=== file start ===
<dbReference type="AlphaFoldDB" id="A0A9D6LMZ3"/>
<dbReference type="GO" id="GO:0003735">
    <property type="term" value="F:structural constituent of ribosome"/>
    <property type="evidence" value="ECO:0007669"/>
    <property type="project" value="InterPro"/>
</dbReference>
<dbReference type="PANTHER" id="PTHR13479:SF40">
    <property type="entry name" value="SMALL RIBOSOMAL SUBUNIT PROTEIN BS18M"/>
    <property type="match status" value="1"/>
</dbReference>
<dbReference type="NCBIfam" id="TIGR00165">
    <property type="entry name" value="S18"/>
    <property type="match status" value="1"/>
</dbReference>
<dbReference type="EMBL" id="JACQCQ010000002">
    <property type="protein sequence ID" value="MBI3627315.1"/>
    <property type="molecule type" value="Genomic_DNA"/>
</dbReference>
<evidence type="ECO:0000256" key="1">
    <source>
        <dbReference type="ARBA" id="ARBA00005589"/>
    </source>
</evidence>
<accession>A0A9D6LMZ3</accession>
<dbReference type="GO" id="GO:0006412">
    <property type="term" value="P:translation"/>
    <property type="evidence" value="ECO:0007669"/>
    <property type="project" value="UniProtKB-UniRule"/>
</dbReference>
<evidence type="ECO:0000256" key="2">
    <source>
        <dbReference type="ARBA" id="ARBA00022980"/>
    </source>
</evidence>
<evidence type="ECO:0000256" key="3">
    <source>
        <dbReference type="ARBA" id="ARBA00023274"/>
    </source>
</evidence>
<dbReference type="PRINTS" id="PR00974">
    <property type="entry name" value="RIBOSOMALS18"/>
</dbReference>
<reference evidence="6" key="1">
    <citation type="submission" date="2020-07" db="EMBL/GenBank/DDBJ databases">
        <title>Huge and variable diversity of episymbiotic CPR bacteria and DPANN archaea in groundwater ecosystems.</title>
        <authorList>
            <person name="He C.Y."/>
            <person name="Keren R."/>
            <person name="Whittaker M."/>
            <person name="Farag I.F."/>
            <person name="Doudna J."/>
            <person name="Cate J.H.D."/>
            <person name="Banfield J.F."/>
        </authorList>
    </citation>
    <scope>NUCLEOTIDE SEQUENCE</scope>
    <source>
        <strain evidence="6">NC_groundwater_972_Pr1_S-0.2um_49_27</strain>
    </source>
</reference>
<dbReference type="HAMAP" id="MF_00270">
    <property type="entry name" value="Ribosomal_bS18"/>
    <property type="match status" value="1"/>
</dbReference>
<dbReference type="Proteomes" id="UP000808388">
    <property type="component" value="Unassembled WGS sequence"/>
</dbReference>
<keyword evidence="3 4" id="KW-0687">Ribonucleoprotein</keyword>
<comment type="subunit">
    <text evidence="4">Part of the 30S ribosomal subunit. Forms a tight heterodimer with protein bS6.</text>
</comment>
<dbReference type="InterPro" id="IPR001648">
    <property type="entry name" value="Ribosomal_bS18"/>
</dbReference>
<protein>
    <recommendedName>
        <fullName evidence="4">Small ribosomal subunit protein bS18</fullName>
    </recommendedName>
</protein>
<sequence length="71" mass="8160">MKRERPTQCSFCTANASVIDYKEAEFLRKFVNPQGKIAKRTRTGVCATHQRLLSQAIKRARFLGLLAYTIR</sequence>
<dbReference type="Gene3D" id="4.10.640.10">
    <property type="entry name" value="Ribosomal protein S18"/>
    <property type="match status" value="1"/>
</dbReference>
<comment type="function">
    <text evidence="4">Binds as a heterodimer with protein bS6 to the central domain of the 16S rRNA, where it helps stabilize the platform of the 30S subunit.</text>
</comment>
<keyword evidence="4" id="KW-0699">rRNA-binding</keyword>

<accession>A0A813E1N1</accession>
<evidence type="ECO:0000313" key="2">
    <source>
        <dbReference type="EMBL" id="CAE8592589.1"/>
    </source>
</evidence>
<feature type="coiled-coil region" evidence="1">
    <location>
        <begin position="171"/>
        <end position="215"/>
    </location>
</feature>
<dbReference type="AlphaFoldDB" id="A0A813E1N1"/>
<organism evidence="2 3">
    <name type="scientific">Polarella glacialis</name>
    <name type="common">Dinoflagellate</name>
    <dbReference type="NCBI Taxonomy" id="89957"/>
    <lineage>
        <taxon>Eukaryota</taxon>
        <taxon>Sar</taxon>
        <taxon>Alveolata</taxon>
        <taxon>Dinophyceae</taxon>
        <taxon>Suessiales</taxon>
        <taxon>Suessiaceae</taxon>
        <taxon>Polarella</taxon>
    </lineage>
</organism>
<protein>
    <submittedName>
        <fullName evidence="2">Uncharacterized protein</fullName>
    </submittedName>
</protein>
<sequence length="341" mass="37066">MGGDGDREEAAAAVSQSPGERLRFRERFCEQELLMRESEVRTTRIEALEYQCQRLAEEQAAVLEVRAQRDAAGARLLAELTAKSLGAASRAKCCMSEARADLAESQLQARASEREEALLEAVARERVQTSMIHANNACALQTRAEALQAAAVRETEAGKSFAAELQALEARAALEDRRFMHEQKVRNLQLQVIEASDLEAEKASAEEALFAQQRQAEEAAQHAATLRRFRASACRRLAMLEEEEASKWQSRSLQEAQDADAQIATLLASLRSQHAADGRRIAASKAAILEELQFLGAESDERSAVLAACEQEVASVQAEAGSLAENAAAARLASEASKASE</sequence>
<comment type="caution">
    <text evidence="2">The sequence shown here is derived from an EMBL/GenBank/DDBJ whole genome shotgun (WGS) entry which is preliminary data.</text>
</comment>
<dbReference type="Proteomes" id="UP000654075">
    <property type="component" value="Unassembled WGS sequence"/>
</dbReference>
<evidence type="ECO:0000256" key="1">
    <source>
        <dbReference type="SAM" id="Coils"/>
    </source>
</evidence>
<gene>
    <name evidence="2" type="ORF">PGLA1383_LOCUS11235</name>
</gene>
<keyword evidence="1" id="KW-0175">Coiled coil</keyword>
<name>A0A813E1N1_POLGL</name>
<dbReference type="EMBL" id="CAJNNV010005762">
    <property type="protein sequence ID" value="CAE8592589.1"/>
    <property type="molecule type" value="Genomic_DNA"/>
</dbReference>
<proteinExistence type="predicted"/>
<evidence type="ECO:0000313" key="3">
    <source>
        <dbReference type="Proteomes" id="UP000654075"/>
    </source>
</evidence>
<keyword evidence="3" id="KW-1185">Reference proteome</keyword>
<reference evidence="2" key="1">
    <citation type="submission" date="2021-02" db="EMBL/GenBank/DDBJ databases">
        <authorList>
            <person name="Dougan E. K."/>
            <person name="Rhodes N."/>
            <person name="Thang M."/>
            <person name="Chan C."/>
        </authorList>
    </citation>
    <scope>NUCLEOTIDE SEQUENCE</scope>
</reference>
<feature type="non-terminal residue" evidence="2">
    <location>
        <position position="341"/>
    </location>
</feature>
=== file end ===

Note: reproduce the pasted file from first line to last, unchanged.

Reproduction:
<dbReference type="AlphaFoldDB" id="A0A9D6LMZ3"/>
<dbReference type="GO" id="GO:0003735">
    <property type="term" value="F:structural constituent of ribosome"/>
    <property type="evidence" value="ECO:0007669"/>
    <property type="project" value="InterPro"/>
</dbReference>
<dbReference type="PANTHER" id="PTHR13479:SF40">
    <property type="entry name" value="SMALL RIBOSOMAL SUBUNIT PROTEIN BS18M"/>
    <property type="match status" value="1"/>
</dbReference>
<dbReference type="NCBIfam" id="TIGR00165">
    <property type="entry name" value="S18"/>
    <property type="match status" value="1"/>
</dbReference>
<dbReference type="EMBL" id="JACQCQ010000002">
    <property type="protein sequence ID" value="MBI3627315.1"/>
    <property type="molecule type" value="Genomic_DNA"/>
</dbReference>
<evidence type="ECO:0000256" key="1">
    <source>
        <dbReference type="ARBA" id="ARBA00005589"/>
    </source>
</evidence>
<accession>A0A9D6LMZ3</accession>
<dbReference type="GO" id="GO:0006412">
    <property type="term" value="P:translation"/>
    <property type="evidence" value="ECO:0007669"/>
    <property type="project" value="UniProtKB-UniRule"/>
</dbReference>
<evidence type="ECO:0000256" key="2">
    <source>
        <dbReference type="ARBA" id="ARBA00022980"/>
    </source>
</evidence>
<evidence type="ECO:0000256" key="3">
    <source>
        <dbReference type="ARBA" id="ARBA00023274"/>
    </source>
</evidence>
<dbReference type="PRINTS" id="PR00974">
    <property type="entry name" value="RIBOSOMALS18"/>
</dbReference>
<reference evidence="6" key="1">
    <citation type="submission" date="2020-07" db="EMBL/GenBank/DDBJ databases">
        <title>Huge and variable diversity of episymbiotic CPR bacteria and DPANN archaea in groundwater ecosystems.</title>
        <authorList>
            <person name="He C.Y."/>
            <person name="Keren R."/>
            <person name="Whittaker M."/>
            <person name="Farag I.F."/>
            <person name="Doudna J."/>
            <person name="Cate J.H.D."/>
            <person name="Banfield J.F."/>
        </authorList>
    </citation>
    <scope>NUCLEOTIDE SEQUENCE</scope>
    <source>
        <strain evidence="6">NC_groundwater_972_Pr1_S-0.2um_49_27</strain>
    </source>
</reference>
<dbReference type="HAMAP" id="MF_00270">
    <property type="entry name" value="Ribosomal_bS18"/>
    <property type="match status" value="1"/>
</dbReference>
<dbReference type="Proteomes" id="UP000808388">
    <property type="component" value="Unassembled WGS sequence"/>
</dbReference>
<keyword evidence="3 4" id="KW-0687">Ribonucleoprotein</keyword>
<comment type="subunit">
    <text evidence="4">Part of the 30S ribosomal subunit. Forms a tight heterodimer with protein bS6.</text>
</comment>
<dbReference type="InterPro" id="IPR001648">
    <property type="entry name" value="Ribosomal_bS18"/>
</dbReference>
<protein>
    <recommendedName>
        <fullName evidence="4">Small ribosomal subunit protein bS18</fullName>
    </recommendedName>
</protein>
<sequence length="71" mass="8160">MKRERPTQCSFCTANASVIDYKEAEFLRKFVNPQGKIAKRTRTGVCATHQRLLSQAIKRARFLGLLAYTIR</sequence>
<dbReference type="Gene3D" id="4.10.640.10">
    <property type="entry name" value="Ribosomal protein S18"/>
    <property type="match status" value="1"/>
</dbReference>
<comment type="function">
    <text evidence="4">Binds as a heterodimer with protein bS6 to the central domain of the 16S rRNA, where it helps stabilize the platform of the 30S subunit.</text>
</comment>
<keyword evidence="4" id="KW-0699">rRNA-binding</keyword>

<accession>A0A813E1N1</accession>
<evidence type="ECO:0000313" key="2">
    <source>
        <dbReference type="EMBL" id="CAE8592589.1"/>
    </source>
</evidence>
<feature type="coiled-coil region" evidence="1">
    <location>
        <begin position="171"/>
        <end position="215"/>
    </location>
</feature>
<dbReference type="AlphaFoldDB" id="A0A813E1N1"/>
<organism evidence="2 3">
    <name type="scientific">Polarella glacialis</name>
    <name type="common">Dinoflagellate</name>
    <dbReference type="NCBI Taxonomy" id="89957"/>
    <lineage>
        <taxon>Eukaryota</taxon>
        <taxon>Sar</taxon>
        <taxon>Alveolata</taxon>
        <taxon>Dinophyceae</taxon>
        <taxon>Suessiales</taxon>
        <taxon>Suessiaceae</taxon>
        <taxon>Polarella</taxon>
    </lineage>
</organism>
<protein>
    <submittedName>
        <fullName evidence="2">Uncharacterized protein</fullName>
    </submittedName>
</protein>
<sequence length="341" mass="37066">MGGDGDREEAAAAVSQSPGERLRFRERFCEQELLMRESEVRTTRIEALEYQCQRLAEEQAAVLEVRAQRDAAGARLLAELTAKSLGAASRAKCCMSEARADLAESQLQARASEREEALLEAVARERVQTSMIHANNACALQTRAEALQAAAVRETEAGKSFAAELQALEARAALEDRRFMHEQKVRNLQLQVIEASDLEAEKASAEEALFAQQRQAEEAAQHAATLRRFRASACRRLAMLEEEEASKWQSRSLQEAQDADAQIATLLASLRSQHAADGRRIAASKAAILEELQFLGAESDERSAVLAACEQEVASVQAEAGSLAENAAAARLASEASKASE</sequence>
<comment type="caution">
    <text evidence="2">The sequence shown here is derived from an EMBL/GenBank/DDBJ whole genome shotgun (WGS) entry which is preliminary data.</text>
</comment>
<dbReference type="Proteomes" id="UP000654075">
    <property type="component" value="Unassembled WGS sequence"/>
</dbReference>
<evidence type="ECO:0000256" key="1">
    <source>
        <dbReference type="SAM" id="Coils"/>
    </source>
</evidence>
<gene>
    <name evidence="2" type="ORF">PGLA1383_LOCUS11235</name>
</gene>
<keyword evidence="1" id="KW-0175">Coiled coil</keyword>
<name>A0A813E1N1_POLGL</name>
<dbReference type="EMBL" id="CAJNNV010005762">
    <property type="protein sequence ID" value="CAE8592589.1"/>
    <property type="molecule type" value="Genomic_DNA"/>
</dbReference>
<proteinExistence type="predicted"/>
<evidence type="ECO:0000313" key="3">
    <source>
        <dbReference type="Proteomes" id="UP000654075"/>
    </source>
</evidence>
<keyword evidence="3" id="KW-1185">Reference proteome</keyword>
<reference evidence="2" key="1">
    <citation type="submission" date="2021-02" db="EMBL/GenBank/DDBJ databases">
        <authorList>
            <person name="Dougan E. K."/>
            <person name="Rhodes N."/>
            <person name="Thang M."/>
            <person name="Chan C."/>
        </authorList>
    </citation>
    <scope>NUCLEOTIDE SEQUENCE</scope>
</reference>
<feature type="non-terminal residue" evidence="2">
    <location>
        <position position="341"/>
    </location>
</feature>